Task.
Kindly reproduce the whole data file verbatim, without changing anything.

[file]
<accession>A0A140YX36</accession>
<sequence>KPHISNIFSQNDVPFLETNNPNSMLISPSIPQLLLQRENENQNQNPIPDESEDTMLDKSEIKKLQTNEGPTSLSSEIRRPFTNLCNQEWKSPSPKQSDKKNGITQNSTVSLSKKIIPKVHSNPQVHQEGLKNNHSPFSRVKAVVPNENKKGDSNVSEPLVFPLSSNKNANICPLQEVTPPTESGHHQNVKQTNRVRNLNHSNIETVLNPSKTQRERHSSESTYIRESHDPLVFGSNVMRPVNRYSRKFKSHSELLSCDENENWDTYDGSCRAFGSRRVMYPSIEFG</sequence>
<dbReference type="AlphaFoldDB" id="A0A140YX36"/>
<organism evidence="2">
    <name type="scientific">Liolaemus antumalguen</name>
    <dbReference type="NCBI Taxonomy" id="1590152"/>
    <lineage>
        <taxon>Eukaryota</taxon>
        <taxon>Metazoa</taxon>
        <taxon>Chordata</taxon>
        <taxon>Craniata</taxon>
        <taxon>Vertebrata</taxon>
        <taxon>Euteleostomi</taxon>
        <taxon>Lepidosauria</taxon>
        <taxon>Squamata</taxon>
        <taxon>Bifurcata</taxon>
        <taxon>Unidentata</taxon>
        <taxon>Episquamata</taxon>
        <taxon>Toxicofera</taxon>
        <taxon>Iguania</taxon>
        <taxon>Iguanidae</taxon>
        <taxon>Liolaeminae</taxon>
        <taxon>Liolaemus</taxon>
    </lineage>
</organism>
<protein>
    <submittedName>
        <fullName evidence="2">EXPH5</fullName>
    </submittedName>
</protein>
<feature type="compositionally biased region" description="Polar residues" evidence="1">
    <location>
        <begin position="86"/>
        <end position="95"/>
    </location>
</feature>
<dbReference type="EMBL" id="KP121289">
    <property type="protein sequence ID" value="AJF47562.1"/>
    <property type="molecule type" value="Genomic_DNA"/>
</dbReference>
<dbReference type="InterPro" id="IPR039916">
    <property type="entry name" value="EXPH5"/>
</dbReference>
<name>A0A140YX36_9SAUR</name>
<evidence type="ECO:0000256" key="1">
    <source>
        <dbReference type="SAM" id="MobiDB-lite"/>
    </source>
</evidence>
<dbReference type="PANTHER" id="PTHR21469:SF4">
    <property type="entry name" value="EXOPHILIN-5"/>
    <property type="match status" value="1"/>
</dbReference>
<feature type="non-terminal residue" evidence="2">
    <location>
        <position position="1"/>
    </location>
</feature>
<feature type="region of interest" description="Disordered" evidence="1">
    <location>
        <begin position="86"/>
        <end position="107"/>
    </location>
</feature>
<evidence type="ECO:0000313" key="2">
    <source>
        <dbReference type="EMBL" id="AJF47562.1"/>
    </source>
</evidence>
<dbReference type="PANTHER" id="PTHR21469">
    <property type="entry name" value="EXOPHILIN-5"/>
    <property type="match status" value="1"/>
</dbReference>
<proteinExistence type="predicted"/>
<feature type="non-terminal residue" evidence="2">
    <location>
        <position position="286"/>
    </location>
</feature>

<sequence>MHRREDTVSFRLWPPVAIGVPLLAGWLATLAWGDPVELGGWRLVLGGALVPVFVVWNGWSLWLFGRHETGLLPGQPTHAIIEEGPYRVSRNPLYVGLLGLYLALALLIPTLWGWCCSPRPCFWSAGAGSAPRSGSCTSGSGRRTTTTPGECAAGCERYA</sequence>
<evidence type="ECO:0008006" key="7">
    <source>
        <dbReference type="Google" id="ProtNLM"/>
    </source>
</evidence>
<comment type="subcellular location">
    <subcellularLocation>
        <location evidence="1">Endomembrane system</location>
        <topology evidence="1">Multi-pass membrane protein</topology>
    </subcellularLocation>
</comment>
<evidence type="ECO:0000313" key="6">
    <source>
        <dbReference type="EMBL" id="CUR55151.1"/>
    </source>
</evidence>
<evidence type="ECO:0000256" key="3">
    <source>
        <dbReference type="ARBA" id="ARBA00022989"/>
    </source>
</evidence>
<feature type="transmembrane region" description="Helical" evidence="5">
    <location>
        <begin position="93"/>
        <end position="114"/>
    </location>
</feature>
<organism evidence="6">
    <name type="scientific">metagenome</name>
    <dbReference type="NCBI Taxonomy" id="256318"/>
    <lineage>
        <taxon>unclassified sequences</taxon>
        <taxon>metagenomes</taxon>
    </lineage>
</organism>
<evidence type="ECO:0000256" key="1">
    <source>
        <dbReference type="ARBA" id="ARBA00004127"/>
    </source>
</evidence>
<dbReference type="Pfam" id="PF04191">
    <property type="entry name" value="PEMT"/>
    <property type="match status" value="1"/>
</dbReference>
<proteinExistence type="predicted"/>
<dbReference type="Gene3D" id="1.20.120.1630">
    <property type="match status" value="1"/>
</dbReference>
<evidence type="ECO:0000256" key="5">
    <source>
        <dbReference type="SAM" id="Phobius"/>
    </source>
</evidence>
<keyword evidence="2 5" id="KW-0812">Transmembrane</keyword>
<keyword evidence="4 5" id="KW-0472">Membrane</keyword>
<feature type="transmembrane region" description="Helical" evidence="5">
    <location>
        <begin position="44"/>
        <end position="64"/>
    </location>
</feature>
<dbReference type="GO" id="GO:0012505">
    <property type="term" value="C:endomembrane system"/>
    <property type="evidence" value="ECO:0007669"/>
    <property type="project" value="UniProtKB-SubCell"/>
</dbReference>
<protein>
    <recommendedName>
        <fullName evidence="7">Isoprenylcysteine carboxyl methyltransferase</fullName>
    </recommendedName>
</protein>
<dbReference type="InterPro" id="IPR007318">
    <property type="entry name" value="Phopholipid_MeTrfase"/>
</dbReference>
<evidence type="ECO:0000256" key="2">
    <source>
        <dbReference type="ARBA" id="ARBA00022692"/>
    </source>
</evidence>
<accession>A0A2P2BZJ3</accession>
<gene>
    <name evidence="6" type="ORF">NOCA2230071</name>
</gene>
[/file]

<accession>A0A140YX36</accession>
<sequence>KPHISNIFSQNDVPFLETNNPNSMLISPSIPQLLLQRENENQNQNPIPDESEDTMLDKSEIKKLQTNEGPTSLSSEIRRPFTNLCNQEWKSPSPKQSDKKNGITQNSTVSLSKKIIPKVHSNPQVHQEGLKNNHSPFSRVKAVVPNENKKGDSNVSEPLVFPLSSNKNANICPLQEVTPPTESGHHQNVKQTNRVRNLNHSNIETVLNPSKTQRERHSSESTYIRESHDPLVFGSNVMRPVNRYSRKFKSHSELLSCDENENWDTYDGSCRAFGSRRVMYPSIEFG</sequence>
<dbReference type="AlphaFoldDB" id="A0A140YX36"/>
<organism evidence="2">
    <name type="scientific">Liolaemus antumalguen</name>
    <dbReference type="NCBI Taxonomy" id="1590152"/>
    <lineage>
        <taxon>Eukaryota</taxon>
        <taxon>Metazoa</taxon>
        <taxon>Chordata</taxon>
        <taxon>Craniata</taxon>
        <taxon>Vertebrata</taxon>
        <taxon>Euteleostomi</taxon>
        <taxon>Lepidosauria</taxon>
        <taxon>Squamata</taxon>
        <taxon>Bifurcata</taxon>
        <taxon>Unidentata</taxon>
        <taxon>Episquamata</taxon>
        <taxon>Toxicofera</taxon>
        <taxon>Iguania</taxon>
        <taxon>Iguanidae</taxon>
        <taxon>Liolaeminae</taxon>
        <taxon>Liolaemus</taxon>
    </lineage>
</organism>
<protein>
    <submittedName>
        <fullName evidence="2">EXPH5</fullName>
    </submittedName>
</protein>
<feature type="compositionally biased region" description="Polar residues" evidence="1">
    <location>
        <begin position="86"/>
        <end position="95"/>
    </location>
</feature>
<dbReference type="EMBL" id="KP121289">
    <property type="protein sequence ID" value="AJF47562.1"/>
    <property type="molecule type" value="Genomic_DNA"/>
</dbReference>
<dbReference type="InterPro" id="IPR039916">
    <property type="entry name" value="EXPH5"/>
</dbReference>
<name>A0A140YX36_9SAUR</name>
<evidence type="ECO:0000256" key="1">
    <source>
        <dbReference type="SAM" id="MobiDB-lite"/>
    </source>
</evidence>
<dbReference type="PANTHER" id="PTHR21469:SF4">
    <property type="entry name" value="EXOPHILIN-5"/>
    <property type="match status" value="1"/>
</dbReference>
<feature type="non-terminal residue" evidence="2">
    <location>
        <position position="1"/>
    </location>
</feature>
<feature type="region of interest" description="Disordered" evidence="1">
    <location>
        <begin position="86"/>
        <end position="107"/>
    </location>
</feature>
<evidence type="ECO:0000313" key="2">
    <source>
        <dbReference type="EMBL" id="AJF47562.1"/>
    </source>
</evidence>
<dbReference type="PANTHER" id="PTHR21469">
    <property type="entry name" value="EXOPHILIN-5"/>
    <property type="match status" value="1"/>
</dbReference>
<proteinExistence type="predicted"/>
<feature type="non-terminal residue" evidence="2">
    <location>
        <position position="286"/>
    </location>
</feature>

<sequence>MHRREDTVSFRLWPPVAIGVPLLAGWLATLAWGDPVELGGWRLVLGGALVPVFVVWNGWSLWLFGRHETGLLPGQPTHAIIEEGPYRVSRNPLYVGLLGLYLALALLIPTLWGWCCSPRPCFWSAGAGSAPRSGSCTSGSGRRTTTTPGECAAGCERYA</sequence>
<evidence type="ECO:0008006" key="7">
    <source>
        <dbReference type="Google" id="ProtNLM"/>
    </source>
</evidence>
<comment type="subcellular location">
    <subcellularLocation>
        <location evidence="1">Endomembrane system</location>
        <topology evidence="1">Multi-pass membrane protein</topology>
    </subcellularLocation>
</comment>
<evidence type="ECO:0000313" key="6">
    <source>
        <dbReference type="EMBL" id="CUR55151.1"/>
    </source>
</evidence>
<evidence type="ECO:0000256" key="3">
    <source>
        <dbReference type="ARBA" id="ARBA00022989"/>
    </source>
</evidence>
<feature type="transmembrane region" description="Helical" evidence="5">
    <location>
        <begin position="93"/>
        <end position="114"/>
    </location>
</feature>
<organism evidence="6">
    <name type="scientific">metagenome</name>
    <dbReference type="NCBI Taxonomy" id="256318"/>
    <lineage>
        <taxon>unclassified sequences</taxon>
        <taxon>metagenomes</taxon>
    </lineage>
</organism>
<evidence type="ECO:0000256" key="1">
    <source>
        <dbReference type="ARBA" id="ARBA00004127"/>
    </source>
</evidence>
<dbReference type="Pfam" id="PF04191">
    <property type="entry name" value="PEMT"/>
    <property type="match status" value="1"/>
</dbReference>
<proteinExistence type="predicted"/>
<dbReference type="Gene3D" id="1.20.120.1630">
    <property type="match status" value="1"/>
</dbReference>
<evidence type="ECO:0000256" key="5">
    <source>
        <dbReference type="SAM" id="Phobius"/>
    </source>
</evidence>
<keyword evidence="2 5" id="KW-0812">Transmembrane</keyword>
<keyword evidence="4 5" id="KW-0472">Membrane</keyword>
<feature type="transmembrane region" description="Helical" evidence="5">
    <location>
        <begin position="44"/>
        <end position="64"/>
    </location>
</feature>
<dbReference type="GO" id="GO:0012505">
    <property type="term" value="C:endomembrane system"/>
    <property type="evidence" value="ECO:0007669"/>
    <property type="project" value="UniProtKB-SubCell"/>
</dbReference>
<protein>
    <recommendedName>
        <fullName evidence="7">Isoprenylcysteine carboxyl methyltransferase</fullName>
    </recommendedName>
</protein>
<dbReference type="InterPro" id="IPR007318">
    <property type="entry name" value="Phopholipid_MeTrfase"/>
</dbReference>
<evidence type="ECO:0000256" key="2">
    <source>
        <dbReference type="ARBA" id="ARBA00022692"/>
    </source>
</evidence>
<accession>A0A2P2BZJ3</accession>
<gene>
    <name evidence="6" type="ORF">NOCA2230071</name>
</gene>